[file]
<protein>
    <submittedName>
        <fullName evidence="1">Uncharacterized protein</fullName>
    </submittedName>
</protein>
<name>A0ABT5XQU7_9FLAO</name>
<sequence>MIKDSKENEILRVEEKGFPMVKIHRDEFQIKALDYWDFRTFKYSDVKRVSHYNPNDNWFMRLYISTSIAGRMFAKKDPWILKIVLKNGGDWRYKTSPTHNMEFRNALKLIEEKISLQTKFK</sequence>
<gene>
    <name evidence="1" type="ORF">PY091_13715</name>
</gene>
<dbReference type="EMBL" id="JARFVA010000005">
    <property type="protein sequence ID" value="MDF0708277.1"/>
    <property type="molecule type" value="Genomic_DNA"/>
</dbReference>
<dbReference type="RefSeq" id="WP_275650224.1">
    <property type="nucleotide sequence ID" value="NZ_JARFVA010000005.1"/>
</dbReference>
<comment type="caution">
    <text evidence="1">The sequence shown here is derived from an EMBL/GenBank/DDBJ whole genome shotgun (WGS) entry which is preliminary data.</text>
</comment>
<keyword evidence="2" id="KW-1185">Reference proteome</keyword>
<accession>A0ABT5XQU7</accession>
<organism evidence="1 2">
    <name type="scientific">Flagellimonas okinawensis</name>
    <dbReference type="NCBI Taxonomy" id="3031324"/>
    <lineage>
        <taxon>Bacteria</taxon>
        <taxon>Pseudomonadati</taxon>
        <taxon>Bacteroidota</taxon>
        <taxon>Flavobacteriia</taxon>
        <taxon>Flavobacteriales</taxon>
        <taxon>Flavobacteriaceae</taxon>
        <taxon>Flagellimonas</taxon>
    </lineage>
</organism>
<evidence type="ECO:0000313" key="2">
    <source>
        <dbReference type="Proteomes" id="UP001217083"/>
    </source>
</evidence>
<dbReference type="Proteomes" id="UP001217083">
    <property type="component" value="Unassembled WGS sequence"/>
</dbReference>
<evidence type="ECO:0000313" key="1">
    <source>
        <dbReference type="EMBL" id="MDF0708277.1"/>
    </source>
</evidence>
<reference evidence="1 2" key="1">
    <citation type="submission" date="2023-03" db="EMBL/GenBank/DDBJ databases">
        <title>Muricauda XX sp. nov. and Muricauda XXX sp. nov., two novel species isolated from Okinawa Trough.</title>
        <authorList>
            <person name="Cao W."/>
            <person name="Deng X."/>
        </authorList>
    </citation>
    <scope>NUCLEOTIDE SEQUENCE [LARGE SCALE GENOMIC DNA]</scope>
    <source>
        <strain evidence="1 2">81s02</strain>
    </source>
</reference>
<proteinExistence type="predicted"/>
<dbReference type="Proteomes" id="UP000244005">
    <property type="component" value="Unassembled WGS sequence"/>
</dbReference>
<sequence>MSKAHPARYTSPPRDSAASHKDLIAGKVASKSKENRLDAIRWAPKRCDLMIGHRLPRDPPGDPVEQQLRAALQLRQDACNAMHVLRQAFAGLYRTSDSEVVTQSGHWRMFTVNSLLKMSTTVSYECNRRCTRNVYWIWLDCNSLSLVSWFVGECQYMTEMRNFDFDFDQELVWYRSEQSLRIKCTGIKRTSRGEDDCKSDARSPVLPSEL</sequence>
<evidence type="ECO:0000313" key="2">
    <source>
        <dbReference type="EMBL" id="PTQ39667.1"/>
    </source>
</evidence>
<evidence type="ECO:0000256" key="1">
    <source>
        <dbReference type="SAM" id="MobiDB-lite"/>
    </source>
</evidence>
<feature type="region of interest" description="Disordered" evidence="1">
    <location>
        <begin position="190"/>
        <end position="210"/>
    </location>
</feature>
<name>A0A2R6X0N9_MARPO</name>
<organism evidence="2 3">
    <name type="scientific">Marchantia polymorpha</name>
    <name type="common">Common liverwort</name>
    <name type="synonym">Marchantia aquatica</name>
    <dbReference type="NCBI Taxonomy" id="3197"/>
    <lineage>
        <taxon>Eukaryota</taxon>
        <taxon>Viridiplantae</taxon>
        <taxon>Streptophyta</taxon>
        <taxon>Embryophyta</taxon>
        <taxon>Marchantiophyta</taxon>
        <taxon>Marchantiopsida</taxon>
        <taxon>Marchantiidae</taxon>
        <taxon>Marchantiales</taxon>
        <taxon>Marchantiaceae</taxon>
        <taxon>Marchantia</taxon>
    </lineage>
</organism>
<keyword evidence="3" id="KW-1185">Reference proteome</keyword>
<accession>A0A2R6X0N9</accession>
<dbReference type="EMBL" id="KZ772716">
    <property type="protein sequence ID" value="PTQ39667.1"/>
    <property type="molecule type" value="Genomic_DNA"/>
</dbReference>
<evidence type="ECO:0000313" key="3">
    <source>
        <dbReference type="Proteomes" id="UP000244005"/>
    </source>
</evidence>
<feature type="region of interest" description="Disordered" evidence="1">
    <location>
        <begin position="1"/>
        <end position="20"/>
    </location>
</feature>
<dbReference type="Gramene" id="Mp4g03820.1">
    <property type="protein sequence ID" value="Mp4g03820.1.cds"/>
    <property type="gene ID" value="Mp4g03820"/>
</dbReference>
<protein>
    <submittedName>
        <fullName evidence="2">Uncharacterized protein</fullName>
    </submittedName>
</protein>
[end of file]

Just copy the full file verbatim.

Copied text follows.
<protein>
    <submittedName>
        <fullName evidence="1">Uncharacterized protein</fullName>
    </submittedName>
</protein>
<name>A0ABT5XQU7_9FLAO</name>
<sequence>MIKDSKENEILRVEEKGFPMVKIHRDEFQIKALDYWDFRTFKYSDVKRVSHYNPNDNWFMRLYISTSIAGRMFAKKDPWILKIVLKNGGDWRYKTSPTHNMEFRNALKLIEEKISLQTKFK</sequence>
<gene>
    <name evidence="1" type="ORF">PY091_13715</name>
</gene>
<dbReference type="EMBL" id="JARFVA010000005">
    <property type="protein sequence ID" value="MDF0708277.1"/>
    <property type="molecule type" value="Genomic_DNA"/>
</dbReference>
<dbReference type="RefSeq" id="WP_275650224.1">
    <property type="nucleotide sequence ID" value="NZ_JARFVA010000005.1"/>
</dbReference>
<comment type="caution">
    <text evidence="1">The sequence shown here is derived from an EMBL/GenBank/DDBJ whole genome shotgun (WGS) entry which is preliminary data.</text>
</comment>
<keyword evidence="2" id="KW-1185">Reference proteome</keyword>
<accession>A0ABT5XQU7</accession>
<organism evidence="1 2">
    <name type="scientific">Flagellimonas okinawensis</name>
    <dbReference type="NCBI Taxonomy" id="3031324"/>
    <lineage>
        <taxon>Bacteria</taxon>
        <taxon>Pseudomonadati</taxon>
        <taxon>Bacteroidota</taxon>
        <taxon>Flavobacteriia</taxon>
        <taxon>Flavobacteriales</taxon>
        <taxon>Flavobacteriaceae</taxon>
        <taxon>Flagellimonas</taxon>
    </lineage>
</organism>
<evidence type="ECO:0000313" key="2">
    <source>
        <dbReference type="Proteomes" id="UP001217083"/>
    </source>
</evidence>
<dbReference type="Proteomes" id="UP001217083">
    <property type="component" value="Unassembled WGS sequence"/>
</dbReference>
<evidence type="ECO:0000313" key="1">
    <source>
        <dbReference type="EMBL" id="MDF0708277.1"/>
    </source>
</evidence>
<reference evidence="1 2" key="1">
    <citation type="submission" date="2023-03" db="EMBL/GenBank/DDBJ databases">
        <title>Muricauda XX sp. nov. and Muricauda XXX sp. nov., two novel species isolated from Okinawa Trough.</title>
        <authorList>
            <person name="Cao W."/>
            <person name="Deng X."/>
        </authorList>
    </citation>
    <scope>NUCLEOTIDE SEQUENCE [LARGE SCALE GENOMIC DNA]</scope>
    <source>
        <strain evidence="1 2">81s02</strain>
    </source>
</reference>
<proteinExistence type="predicted"/>
<dbReference type="Proteomes" id="UP000244005">
    <property type="component" value="Unassembled WGS sequence"/>
</dbReference>
<sequence>MSKAHPARYTSPPRDSAASHKDLIAGKVASKSKENRLDAIRWAPKRCDLMIGHRLPRDPPGDPVEQQLRAALQLRQDACNAMHVLRQAFAGLYRTSDSEVVTQSGHWRMFTVNSLLKMSTTVSYECNRRCTRNVYWIWLDCNSLSLVSWFVGECQYMTEMRNFDFDFDQELVWYRSEQSLRIKCTGIKRTSRGEDDCKSDARSPVLPSEL</sequence>
<evidence type="ECO:0000313" key="2">
    <source>
        <dbReference type="EMBL" id="PTQ39667.1"/>
    </source>
</evidence>
<evidence type="ECO:0000256" key="1">
    <source>
        <dbReference type="SAM" id="MobiDB-lite"/>
    </source>
</evidence>
<feature type="region of interest" description="Disordered" evidence="1">
    <location>
        <begin position="190"/>
        <end position="210"/>
    </location>
</feature>
<name>A0A2R6X0N9_MARPO</name>
<organism evidence="2 3">
    <name type="scientific">Marchantia polymorpha</name>
    <name type="common">Common liverwort</name>
    <name type="synonym">Marchantia aquatica</name>
    <dbReference type="NCBI Taxonomy" id="3197"/>
    <lineage>
        <taxon>Eukaryota</taxon>
        <taxon>Viridiplantae</taxon>
        <taxon>Streptophyta</taxon>
        <taxon>Embryophyta</taxon>
        <taxon>Marchantiophyta</taxon>
        <taxon>Marchantiopsida</taxon>
        <taxon>Marchantiidae</taxon>
        <taxon>Marchantiales</taxon>
        <taxon>Marchantiaceae</taxon>
        <taxon>Marchantia</taxon>
    </lineage>
</organism>
<keyword evidence="3" id="KW-1185">Reference proteome</keyword>
<accession>A0A2R6X0N9</accession>
<dbReference type="EMBL" id="KZ772716">
    <property type="protein sequence ID" value="PTQ39667.1"/>
    <property type="molecule type" value="Genomic_DNA"/>
</dbReference>
<evidence type="ECO:0000313" key="3">
    <source>
        <dbReference type="Proteomes" id="UP000244005"/>
    </source>
</evidence>
<feature type="region of interest" description="Disordered" evidence="1">
    <location>
        <begin position="1"/>
        <end position="20"/>
    </location>
</feature>
<dbReference type="Gramene" id="Mp4g03820.1">
    <property type="protein sequence ID" value="Mp4g03820.1.cds"/>
    <property type="gene ID" value="Mp4g03820"/>
</dbReference>
<protein>
    <submittedName>
        <fullName evidence="2">Uncharacterized protein</fullName>
    </submittedName>
</protein>